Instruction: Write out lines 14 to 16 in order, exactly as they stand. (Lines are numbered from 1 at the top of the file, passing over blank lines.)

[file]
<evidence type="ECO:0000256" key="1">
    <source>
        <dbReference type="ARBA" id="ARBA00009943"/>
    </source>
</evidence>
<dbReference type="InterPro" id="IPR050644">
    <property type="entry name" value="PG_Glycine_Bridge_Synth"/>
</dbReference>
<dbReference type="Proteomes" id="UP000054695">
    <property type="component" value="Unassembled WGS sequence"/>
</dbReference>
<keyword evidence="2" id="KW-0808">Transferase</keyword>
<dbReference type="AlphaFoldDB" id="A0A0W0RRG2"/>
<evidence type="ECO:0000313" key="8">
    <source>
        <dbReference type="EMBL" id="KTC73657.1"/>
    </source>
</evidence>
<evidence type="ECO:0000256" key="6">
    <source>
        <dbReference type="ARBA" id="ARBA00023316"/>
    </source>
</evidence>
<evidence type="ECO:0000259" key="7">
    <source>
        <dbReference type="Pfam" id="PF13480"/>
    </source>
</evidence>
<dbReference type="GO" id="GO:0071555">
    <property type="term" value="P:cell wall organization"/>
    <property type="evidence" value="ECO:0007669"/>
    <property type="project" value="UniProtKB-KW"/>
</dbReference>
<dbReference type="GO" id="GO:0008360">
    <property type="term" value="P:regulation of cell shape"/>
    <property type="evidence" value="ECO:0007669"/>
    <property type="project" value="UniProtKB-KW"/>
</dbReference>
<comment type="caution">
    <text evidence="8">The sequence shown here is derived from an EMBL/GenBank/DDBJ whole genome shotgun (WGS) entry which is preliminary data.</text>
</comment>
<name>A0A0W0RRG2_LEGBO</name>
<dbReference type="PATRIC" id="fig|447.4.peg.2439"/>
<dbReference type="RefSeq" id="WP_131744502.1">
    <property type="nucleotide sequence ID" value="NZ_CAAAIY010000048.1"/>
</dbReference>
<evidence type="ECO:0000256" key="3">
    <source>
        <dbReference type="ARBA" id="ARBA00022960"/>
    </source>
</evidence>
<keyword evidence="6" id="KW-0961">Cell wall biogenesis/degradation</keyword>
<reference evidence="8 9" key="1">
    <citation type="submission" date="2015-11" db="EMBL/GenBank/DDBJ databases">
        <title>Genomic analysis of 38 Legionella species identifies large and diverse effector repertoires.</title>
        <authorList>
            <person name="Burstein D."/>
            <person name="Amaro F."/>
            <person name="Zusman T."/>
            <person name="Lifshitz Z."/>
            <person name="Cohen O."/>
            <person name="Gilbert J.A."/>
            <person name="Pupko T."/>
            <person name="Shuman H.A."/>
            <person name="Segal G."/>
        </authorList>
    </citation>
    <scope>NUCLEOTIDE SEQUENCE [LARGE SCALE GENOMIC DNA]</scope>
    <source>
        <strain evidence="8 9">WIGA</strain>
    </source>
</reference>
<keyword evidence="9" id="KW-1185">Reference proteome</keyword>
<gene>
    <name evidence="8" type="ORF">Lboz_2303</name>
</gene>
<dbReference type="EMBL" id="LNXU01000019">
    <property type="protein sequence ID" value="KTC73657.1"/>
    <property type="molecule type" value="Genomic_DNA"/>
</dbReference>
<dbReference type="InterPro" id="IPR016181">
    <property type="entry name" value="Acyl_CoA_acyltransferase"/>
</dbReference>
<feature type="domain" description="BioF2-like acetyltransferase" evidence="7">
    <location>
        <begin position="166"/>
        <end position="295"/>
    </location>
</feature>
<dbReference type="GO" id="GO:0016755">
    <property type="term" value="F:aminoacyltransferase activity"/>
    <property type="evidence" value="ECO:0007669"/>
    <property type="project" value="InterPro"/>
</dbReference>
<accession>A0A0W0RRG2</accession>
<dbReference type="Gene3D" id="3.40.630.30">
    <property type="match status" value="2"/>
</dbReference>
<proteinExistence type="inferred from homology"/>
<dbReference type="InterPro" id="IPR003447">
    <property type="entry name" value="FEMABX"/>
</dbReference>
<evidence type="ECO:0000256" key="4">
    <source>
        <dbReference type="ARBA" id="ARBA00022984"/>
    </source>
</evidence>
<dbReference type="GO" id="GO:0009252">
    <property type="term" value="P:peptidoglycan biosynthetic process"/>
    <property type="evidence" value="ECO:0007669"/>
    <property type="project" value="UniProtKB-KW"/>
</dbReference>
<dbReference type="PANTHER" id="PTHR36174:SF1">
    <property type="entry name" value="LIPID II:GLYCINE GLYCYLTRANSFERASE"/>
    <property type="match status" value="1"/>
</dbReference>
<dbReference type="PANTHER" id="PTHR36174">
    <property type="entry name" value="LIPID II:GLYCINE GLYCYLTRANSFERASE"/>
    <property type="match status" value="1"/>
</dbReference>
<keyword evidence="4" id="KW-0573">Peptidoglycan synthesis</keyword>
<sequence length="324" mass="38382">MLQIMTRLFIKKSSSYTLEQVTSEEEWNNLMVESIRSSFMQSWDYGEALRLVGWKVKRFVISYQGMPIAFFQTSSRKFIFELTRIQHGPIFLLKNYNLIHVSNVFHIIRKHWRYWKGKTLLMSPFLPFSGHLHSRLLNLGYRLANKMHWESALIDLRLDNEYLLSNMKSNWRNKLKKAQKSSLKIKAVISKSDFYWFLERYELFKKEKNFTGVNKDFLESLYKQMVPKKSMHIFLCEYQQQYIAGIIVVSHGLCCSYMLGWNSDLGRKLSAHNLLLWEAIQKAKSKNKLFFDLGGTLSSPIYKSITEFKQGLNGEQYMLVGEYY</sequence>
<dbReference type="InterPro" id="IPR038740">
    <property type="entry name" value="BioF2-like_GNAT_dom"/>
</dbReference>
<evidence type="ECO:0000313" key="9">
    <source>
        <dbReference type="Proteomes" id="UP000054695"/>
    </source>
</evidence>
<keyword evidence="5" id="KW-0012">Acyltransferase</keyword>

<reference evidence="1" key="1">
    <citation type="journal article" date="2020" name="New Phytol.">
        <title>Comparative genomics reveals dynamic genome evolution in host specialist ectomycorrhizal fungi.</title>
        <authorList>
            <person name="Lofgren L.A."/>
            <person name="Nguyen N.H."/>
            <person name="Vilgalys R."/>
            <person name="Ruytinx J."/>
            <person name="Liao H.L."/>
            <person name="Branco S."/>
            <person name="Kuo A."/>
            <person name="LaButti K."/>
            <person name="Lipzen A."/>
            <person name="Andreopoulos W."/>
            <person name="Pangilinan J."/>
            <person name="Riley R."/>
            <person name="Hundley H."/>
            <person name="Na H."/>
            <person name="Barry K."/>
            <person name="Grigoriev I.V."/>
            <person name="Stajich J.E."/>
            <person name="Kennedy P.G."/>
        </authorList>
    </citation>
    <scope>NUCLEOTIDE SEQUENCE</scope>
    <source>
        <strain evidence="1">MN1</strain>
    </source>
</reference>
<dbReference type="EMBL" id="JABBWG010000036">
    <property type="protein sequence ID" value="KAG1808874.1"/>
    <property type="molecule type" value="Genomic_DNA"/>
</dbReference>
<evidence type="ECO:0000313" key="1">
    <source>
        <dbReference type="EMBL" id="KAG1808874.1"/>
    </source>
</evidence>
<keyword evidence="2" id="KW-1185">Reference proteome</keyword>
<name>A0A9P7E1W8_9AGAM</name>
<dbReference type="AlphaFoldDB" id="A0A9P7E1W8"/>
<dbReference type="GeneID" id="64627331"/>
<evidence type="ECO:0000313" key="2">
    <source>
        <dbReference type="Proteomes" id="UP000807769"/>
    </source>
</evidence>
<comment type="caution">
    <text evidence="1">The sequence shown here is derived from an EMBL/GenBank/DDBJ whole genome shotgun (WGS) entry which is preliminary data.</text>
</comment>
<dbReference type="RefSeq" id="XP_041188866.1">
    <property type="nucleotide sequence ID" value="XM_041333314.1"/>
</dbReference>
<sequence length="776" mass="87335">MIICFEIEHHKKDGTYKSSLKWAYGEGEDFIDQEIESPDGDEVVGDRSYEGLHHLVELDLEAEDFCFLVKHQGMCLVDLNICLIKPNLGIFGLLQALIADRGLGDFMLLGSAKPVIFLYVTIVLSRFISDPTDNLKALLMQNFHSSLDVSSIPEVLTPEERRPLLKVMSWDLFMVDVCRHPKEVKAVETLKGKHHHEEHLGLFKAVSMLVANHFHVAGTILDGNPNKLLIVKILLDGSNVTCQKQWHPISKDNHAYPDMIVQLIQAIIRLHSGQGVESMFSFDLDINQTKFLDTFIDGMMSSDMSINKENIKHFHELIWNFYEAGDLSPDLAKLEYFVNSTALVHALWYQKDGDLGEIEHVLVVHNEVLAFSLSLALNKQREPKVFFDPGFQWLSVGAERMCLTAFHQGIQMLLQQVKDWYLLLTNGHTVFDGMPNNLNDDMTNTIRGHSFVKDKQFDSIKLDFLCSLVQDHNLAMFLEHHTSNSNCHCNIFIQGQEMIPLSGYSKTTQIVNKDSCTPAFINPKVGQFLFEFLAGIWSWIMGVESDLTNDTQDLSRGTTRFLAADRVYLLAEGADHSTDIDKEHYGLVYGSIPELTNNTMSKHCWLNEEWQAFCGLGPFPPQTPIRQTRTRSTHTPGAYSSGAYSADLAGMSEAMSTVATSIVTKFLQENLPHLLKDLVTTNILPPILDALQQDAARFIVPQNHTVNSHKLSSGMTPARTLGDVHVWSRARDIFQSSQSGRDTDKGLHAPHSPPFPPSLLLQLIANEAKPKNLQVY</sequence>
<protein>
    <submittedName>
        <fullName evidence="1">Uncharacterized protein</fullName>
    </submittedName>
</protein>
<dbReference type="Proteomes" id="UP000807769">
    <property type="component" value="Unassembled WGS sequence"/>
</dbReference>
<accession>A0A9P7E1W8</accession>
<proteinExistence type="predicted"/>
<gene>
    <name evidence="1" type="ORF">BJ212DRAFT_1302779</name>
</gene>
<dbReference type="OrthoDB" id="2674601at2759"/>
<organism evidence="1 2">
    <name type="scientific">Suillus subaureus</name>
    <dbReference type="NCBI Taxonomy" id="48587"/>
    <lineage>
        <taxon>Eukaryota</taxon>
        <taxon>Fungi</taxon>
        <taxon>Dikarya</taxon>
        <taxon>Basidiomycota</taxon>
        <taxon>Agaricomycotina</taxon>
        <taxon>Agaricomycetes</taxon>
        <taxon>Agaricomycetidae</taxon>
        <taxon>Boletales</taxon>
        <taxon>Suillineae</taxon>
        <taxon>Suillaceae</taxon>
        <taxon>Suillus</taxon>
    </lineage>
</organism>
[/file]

<evidence type="ECO:0000313" key="8">
    <source>
        <dbReference type="EMBL" id="KTC73657.1"/>